Jeremy Irons is masterly in the role of Charles Ryder, he has a wonderfully understated, yet passionate quality. His narration is absolutely mesmerizing. This is Jeremy's star-making performance, and it is one of the most brilliant I have ever seen. His transition from youth to middle-age is extraordinary.
Anthony Andrews plays Sebastian Flyte. If you see Brideshead for no other reason, see it for this brilliant, one of a kind performance. It is impossible to forget Anthony Andrews in this role, his facial expressions and appearance epitomize the destruction of innocence. He commands your attention even in scenes with Jeremy Irons and Laurence Olivier. I have never seen a drunkard played better. Andrews brings genuinely tragic overtones to the story.
Diana Quick is miss-cast in the role of Julia Flyte. The character in the book is supposed to be extremely beautiful and look just like Sebastian. Diana Quick was too old for the role, and her looks to not grab you. Still, it was a very fine performance, though at times she seems to have received bad direction. The fountain scene is rather studied.
Jane Asher is quite good in the role of Celia Ryder, she is extraverted, and unbearably irritating in the role as she should be.
Nickolas Grace is wonderfully comic, though very theatrical in the role of Anthony Blanche. He steals all of his scenes. No actor can speak with a stutter better than he,
John Grillo is humorous in the role of Mr. Samgrass. He is masterly with his balance of humor and irritation.
Simon Jones gives a fine performance as Lord Brideshead. His pompousness knows no bounds.
Charles Keating is perfect as Rex Mottram, his callousness is perfectly contrasted with the other actors.
Phobe Nicholls is remarkable as Cordelia Flyte. This is one of the more difficult roles in the series, her transition from childhood to adulthood is astonishing.
Jeremy Sinden is good in the role of Boy Mulcaster. He has the perfect voice.
Laurence Olivier is absolutely astonishing as Lord Marchmain. His final deathbed scene is masterly. He isn't even moving, and yet the scene is compelling. A truly excellent performance.
Claire Bloom is superb in the role of Lady Marchmain. She is brilliant in concealing her deception.
Stephane Audran is not particularly good in the role of Cara. Most of her performance is very typical of television.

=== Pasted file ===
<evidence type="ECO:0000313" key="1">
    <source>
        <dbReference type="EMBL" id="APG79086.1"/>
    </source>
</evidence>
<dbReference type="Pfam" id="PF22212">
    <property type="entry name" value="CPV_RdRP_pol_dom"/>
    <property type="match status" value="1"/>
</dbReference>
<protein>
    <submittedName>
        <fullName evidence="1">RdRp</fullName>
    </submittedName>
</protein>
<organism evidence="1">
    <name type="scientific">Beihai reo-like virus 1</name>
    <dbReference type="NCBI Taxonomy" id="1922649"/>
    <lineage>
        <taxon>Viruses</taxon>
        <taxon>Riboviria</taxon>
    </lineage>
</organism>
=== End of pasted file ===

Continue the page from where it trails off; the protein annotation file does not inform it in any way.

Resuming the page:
Mona Washbourne is right for the role of Nanny Hawkins. You don't even notice she's acting.
John Le Mesurier is fine in the role of Father Mowbray. He has some good comic moments.
John Gielgud is wonderful as Edward Ryder. The characters' aloofness is perfectly realized. He steals his scenes.
Thus, "Brideshead Revisited" is an excellent drama, and perhaps the finest mini-series ever made.
The book and the mini-series always broke my heart. I first read the book
and viewed the series as a teenager and it affected me much more then
"Catcher in the Rye".
It is probably one of the finest adaptations of a novel put to film. You watch as the reckless innocent fun of youth is slowly taken away and replaced by sad old cynicism.
It captures the feeling of the stolen season of peace between the world wars and the cool observant eye of Waugh who before hand always wrote detached speedy amoral stories. This seemed so...different.
The acting is so on the spot. Carefully restrained and woeful as we watch our favorite characters grow.
Everyone is of course entitled to an opinion about matters such as
this, but how anyone can rate this series as anything less than a great
milestone in television is, to my mind at least, quite difficult to
I recently re-read Evelyn Waugh's wonderful novel and was, consequently, inspired to watch the series for the fourth time, on DVD on this occasion. It is disappointing that the DVD boxed set contains no additional features as one would expect from a series which is so highly regarded by so many people. At least, interviews with the stars and comments by the Director, Charles Sturridge, would have been welcome. In that respect, the DVD set can be seen to be somewhat lacking.
However, the acting, direction, costume design, sets and John Mortimer's brilliant adaptation of the novel for television make this one of the greatest achievements in television and a demonstration of what can be accomplished in that medium with a great deal of care for detail.
What I find particularly heart-rending is the transition from the light and airy early scenes to the darker ending of the series. I am really not sure whether this comment contravenes the "spoiler" guidelines but I suspect that I'm on reasonable safe ground in that regard.
I would go so far as to suggest that "Brideshead Revisited" lives up to the comments which were made about it at the time of its release in the early '80s that it is one of the greatest television series ever produced and it is hardly surprising to me at least that a series of such enduring quality emanated from the UK.
10 out of 10 from me. I am looking forward to reading the book and seeing the series again at some time in the not too distant future.